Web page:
At AstraZeneca we are committed to transforming the future of healthcare, harnessing innovations in science to discover new medicines that will help people live better, healthier lives and address some of the most pressing public health challenges. A vision that translates into a global goal as ambitious as it is measurable: to deliver at least fifteen new medicines by the end of the decade.
Aleksandar Tripković, Governmental Affairs and Market Access Manager, AstraZeneca, speaks about the future of healthcare, innovation and research and how a recent signing of a Memorandum of Understanding with the Government of Serbia supports deeper collaboration and external partnerships.
How do we make healthcare more sustainable and resilient given the challenges it faces all over the world?
I believe science is the key to help unlock answers. Pioneering science is accelerating our understanding of disease. Helping us better predict clinical success. And science can help make healthcare systems more sustainable and resilient. As the burden of disease grows and the population ages, the health needs of billions of people remain unmet. We struggle with equitable access to healthcare. Healthcare systems across the world face difficulties as they try to balance providing services with limited resources and an increasing demand from an ageing and growing population. In Europe we have over 50 million people living with two or more chronic diseases, but less than 3% of total healthcare expenditure is allocated to their prevention. Thus a paradigm shift is needed, seeking disease prevention and early intervention strategies that will protect future generations and reduce costs and inefficiencies.
You recognized science as being the key part of the solution for a better tomorrow – what is the approach AstraZeneca takes when it comes to innovation and research and development?
The pharmaceutical industry is historically known for investing a large portion of its revenue back into R&D, and AstraZeneca is slowly taking the lead in this area. Our approach to R&D and innovation aims to deliver the quickest and greatest impact possible on disease prevention and management. We’re using our distinctive scientific capabilities to deliver a pipeline of life-changing medicines, working towards more effective treatment and prevention and, ultimately, a cure for some of the world’s most complex diseases. In 2022, we invested $9.8 billion in our science which is nearly 22% of our Total Revenue. Our pipeline today forms a robust portfolio of investigational therapies in varied stages of clinical development, including 172 projects, with 14 new molecular entities in our late-stage pipeline and one new molecular entity under review.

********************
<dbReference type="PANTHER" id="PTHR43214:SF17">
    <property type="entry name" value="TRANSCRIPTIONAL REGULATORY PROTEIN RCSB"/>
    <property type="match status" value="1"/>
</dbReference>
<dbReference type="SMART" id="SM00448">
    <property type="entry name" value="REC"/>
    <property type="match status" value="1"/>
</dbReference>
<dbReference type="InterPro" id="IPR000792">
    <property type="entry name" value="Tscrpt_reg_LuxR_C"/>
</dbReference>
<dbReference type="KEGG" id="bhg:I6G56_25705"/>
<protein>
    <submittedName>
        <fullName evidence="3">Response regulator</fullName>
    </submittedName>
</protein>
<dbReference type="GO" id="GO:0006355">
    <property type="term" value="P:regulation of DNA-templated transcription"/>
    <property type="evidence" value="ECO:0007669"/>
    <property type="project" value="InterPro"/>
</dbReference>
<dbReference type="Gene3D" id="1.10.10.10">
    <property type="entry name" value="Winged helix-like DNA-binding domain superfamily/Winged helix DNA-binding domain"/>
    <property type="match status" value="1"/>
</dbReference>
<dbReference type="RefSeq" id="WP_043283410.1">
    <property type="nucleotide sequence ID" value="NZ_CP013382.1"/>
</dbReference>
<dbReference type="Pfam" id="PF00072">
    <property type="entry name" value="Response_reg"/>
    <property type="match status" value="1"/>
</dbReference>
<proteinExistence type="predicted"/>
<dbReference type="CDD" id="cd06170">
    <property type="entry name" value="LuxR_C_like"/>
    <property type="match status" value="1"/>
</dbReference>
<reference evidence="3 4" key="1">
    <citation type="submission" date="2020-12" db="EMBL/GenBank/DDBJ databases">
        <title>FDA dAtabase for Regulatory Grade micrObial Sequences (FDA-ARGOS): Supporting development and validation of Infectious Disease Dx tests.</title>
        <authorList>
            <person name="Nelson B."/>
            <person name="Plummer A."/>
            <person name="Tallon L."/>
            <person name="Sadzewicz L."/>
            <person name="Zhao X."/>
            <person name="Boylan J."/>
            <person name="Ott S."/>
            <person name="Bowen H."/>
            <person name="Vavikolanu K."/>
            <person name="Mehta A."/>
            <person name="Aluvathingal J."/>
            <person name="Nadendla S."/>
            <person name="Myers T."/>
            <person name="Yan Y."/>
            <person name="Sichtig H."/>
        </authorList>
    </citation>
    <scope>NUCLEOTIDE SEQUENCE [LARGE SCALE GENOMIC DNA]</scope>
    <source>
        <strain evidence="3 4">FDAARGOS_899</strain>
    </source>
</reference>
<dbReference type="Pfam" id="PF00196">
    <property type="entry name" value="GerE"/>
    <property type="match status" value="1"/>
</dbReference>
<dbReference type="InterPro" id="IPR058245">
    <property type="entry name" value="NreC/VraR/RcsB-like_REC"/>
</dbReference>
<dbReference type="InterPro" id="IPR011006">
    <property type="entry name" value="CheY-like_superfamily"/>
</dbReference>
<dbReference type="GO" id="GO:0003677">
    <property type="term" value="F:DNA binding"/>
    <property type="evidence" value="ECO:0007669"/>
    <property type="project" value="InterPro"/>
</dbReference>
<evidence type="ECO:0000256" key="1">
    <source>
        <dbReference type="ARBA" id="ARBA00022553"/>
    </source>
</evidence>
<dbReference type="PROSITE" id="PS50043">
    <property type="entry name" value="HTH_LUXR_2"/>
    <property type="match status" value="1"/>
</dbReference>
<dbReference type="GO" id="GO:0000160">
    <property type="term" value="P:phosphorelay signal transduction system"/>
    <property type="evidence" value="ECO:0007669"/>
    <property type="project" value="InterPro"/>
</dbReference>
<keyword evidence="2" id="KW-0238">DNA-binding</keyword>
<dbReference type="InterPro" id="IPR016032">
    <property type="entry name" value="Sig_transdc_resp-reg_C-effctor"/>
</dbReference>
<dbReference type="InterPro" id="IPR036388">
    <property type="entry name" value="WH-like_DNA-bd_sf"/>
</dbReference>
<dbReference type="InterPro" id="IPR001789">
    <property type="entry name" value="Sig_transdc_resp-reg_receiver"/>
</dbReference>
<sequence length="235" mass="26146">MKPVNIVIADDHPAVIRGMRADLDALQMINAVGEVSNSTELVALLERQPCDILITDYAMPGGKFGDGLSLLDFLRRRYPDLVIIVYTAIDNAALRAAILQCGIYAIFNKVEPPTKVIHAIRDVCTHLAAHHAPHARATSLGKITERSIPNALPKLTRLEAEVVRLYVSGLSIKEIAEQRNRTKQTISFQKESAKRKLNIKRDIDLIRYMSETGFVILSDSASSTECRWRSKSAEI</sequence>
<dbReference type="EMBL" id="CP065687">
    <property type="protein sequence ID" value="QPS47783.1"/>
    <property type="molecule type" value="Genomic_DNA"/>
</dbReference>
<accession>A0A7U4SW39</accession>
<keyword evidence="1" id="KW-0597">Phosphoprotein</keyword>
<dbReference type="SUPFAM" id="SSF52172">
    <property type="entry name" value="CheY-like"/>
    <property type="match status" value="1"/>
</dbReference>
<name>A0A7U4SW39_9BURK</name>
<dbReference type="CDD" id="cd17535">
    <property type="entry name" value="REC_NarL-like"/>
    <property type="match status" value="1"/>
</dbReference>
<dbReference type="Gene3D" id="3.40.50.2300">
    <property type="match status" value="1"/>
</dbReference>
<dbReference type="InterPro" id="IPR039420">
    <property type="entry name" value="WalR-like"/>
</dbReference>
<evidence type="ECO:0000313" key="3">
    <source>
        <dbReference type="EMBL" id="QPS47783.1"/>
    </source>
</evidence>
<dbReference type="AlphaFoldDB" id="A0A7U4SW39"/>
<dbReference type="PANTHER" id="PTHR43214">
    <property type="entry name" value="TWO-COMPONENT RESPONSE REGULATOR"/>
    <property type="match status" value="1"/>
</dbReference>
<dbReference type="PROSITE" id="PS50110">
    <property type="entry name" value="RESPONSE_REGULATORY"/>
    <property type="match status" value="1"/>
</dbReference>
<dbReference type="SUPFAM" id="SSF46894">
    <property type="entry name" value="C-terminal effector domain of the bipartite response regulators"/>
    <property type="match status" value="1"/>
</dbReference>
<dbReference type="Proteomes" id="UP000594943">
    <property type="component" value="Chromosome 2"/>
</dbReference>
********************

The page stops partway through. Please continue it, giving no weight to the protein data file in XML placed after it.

I believe science is the key to help unlock answers
These are fantastic results, but even more so when one knows this cannot be achieved in isolation. AstraZeneca is actively pursuing partnerships – could you share the philosophy behind this?
We know we can’t achieve all we want to do alone, no matter how innovative our science is. We therefore collaborate with others to bring the best talent on the toughest problems. Since 2012, we have championed a uniquely open approach to working with academia and non-governmental organisations, completely shifting the nature of private-public collaborations. We are working closely with partners inside and outside our industry, we’re co-creating innovative solutions that address patients’ needs.
Joining the BIO4 Campus project of the Government of Serbia seems then a natural step for your company?
From the moment the Government of the Republic of Serbia presented the BIO4 Campus project to us, we recognized it as an umbrella project where we can work together with others and bring a myriad of benefits to the patients and the healthcare landscape in Serbia in general. We officially joined the project a month ago when an MoU was signed between the Government of the Republic of Serbia, the Ministry of Science, Technological Development and Innovation and AstraZeneca Serbia. The BIO4 Campus project is positioned to become a unique ecosystem in the south-east Europe for research and development of biomedicine, biotechnology, bioinformatics and biodiversity. Within this project, AstraZeneca will support the genetic testing for BRCA mutations in early breast cancer patients, as well as the use of AI in screening for early lung cancer detection. Part of this project is also ensuring that there are more clinical trials in Serbia. We are committed as a company to help achieve this, now and in the near future.